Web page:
Australia envisages that its Boeing F/A-18F Super Hornets, which will begin entering service from March, could become a "long bridge" for an air force capability gap, and remain operational well into the 2030s.
Canberra has ordered 24 of the two-seat aircraft to cover a capability shortfall between the retirement of the Royal Australian Air Force's General Dynamics F-111s by year-end and the induction of the Lockheed Martin F-35 Joint Strike Fighter, projected to take place from 2014.
However, they could stay in use much longer, says Gp Capt Steve Roberton, head of the service's air combat transition wing and officer commanding the Super Hornet wing.
"The aircraft is on time, on budget and over-delivering on capability," says Roberton. "The Super Hornet is giving us flexibility and options, and will be combat-relevant up to the next generation. While we have forecast that they will be operational up until the 2020s, the US Navy plans to use them until the 2030s and there is no reason why we can't do the same."
Australia is due to take delivery of around four Super Hornets in the first quarter and 12 in total this year, when it also aims to declare initial operating capability. Its remaining aircraft, which will also be wired for possible conversion to the E/A-18G electronic-attack configuration, will be delivered by 2012.
With the RAAF already operating older F/A-18A/B Hornets, Roberton says the service has bought the "most easy platform that it could adapt to". The new model "has the same philosophy as the classic Hornets, but with more capability", he adds.
"The Super Hornet has increased performance and better flight sensor suites than anything in the Australian Defence Force. With Australia's network-centric capability it can perform a maritime strike role if needed, but it can also take on the air combat role. This is a true multirole fighter that it is built to perform almost any mission," says Roberton - one of the first Australians trained to fly the F/A-18F.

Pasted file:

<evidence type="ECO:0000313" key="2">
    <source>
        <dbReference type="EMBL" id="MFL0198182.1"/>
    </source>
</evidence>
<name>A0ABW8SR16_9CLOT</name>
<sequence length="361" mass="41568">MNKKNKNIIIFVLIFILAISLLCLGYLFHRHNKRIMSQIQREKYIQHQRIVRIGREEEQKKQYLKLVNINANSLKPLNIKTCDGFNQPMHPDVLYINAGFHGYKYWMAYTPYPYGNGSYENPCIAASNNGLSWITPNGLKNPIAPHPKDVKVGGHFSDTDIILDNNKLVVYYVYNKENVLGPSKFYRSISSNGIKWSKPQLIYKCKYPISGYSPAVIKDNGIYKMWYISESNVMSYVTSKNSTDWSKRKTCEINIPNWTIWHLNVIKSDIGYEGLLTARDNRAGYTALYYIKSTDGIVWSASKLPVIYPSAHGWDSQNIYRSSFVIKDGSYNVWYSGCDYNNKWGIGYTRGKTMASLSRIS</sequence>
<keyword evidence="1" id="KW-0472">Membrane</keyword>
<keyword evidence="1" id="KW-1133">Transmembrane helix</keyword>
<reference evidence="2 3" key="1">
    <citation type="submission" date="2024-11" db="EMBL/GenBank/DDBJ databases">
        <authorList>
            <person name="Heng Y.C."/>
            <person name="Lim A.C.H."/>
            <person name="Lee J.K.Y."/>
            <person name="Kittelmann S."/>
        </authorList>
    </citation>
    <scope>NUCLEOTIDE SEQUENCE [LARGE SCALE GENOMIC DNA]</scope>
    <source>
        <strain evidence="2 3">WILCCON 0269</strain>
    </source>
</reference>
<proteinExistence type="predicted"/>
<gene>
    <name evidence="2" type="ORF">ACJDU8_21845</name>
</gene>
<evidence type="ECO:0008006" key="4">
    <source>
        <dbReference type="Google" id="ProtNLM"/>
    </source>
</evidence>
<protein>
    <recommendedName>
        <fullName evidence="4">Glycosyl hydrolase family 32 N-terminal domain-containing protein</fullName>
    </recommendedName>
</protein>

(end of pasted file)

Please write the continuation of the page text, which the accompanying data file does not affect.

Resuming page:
The RAAF's support model for the Super Hornet taps on the US Navy's capabilities, and Boeing says it is working with its launch export customer to develop the in-country systems needed to maintain its fleet.
"We have had to work out which roles are better for the RAAF and which are better for Boeing," says Roberton. "But that is a much better system than what we've had before."
With preparations for the type's introduction having run for more than a year, Roberton says the air force has learned several important lessons - some of which could be vital for potential other regional customers such as India and potentially Japan.
"There is a great deal to do to get everything ready - including the infrastructure and the workforce - to induct a new-generation multirole combat aircraft. The type of training and specialisation needed is totally different from, say, the F-111 or the classic Hornets. It requires a lot of work to ensure that we are prepared."
Engaging the community is also important, he points out, saying that officials from air base Amberley have been working with their neighbours to ensure that there is little impact from noise pollution.
"We have used the Super Hornet as a community consultation process," Roberton says. "A noise flightpath system is now in place, and we did that with them. Their support will be evident in a few weeks, when we believe several hundred of them will come out to welcome the aircraft."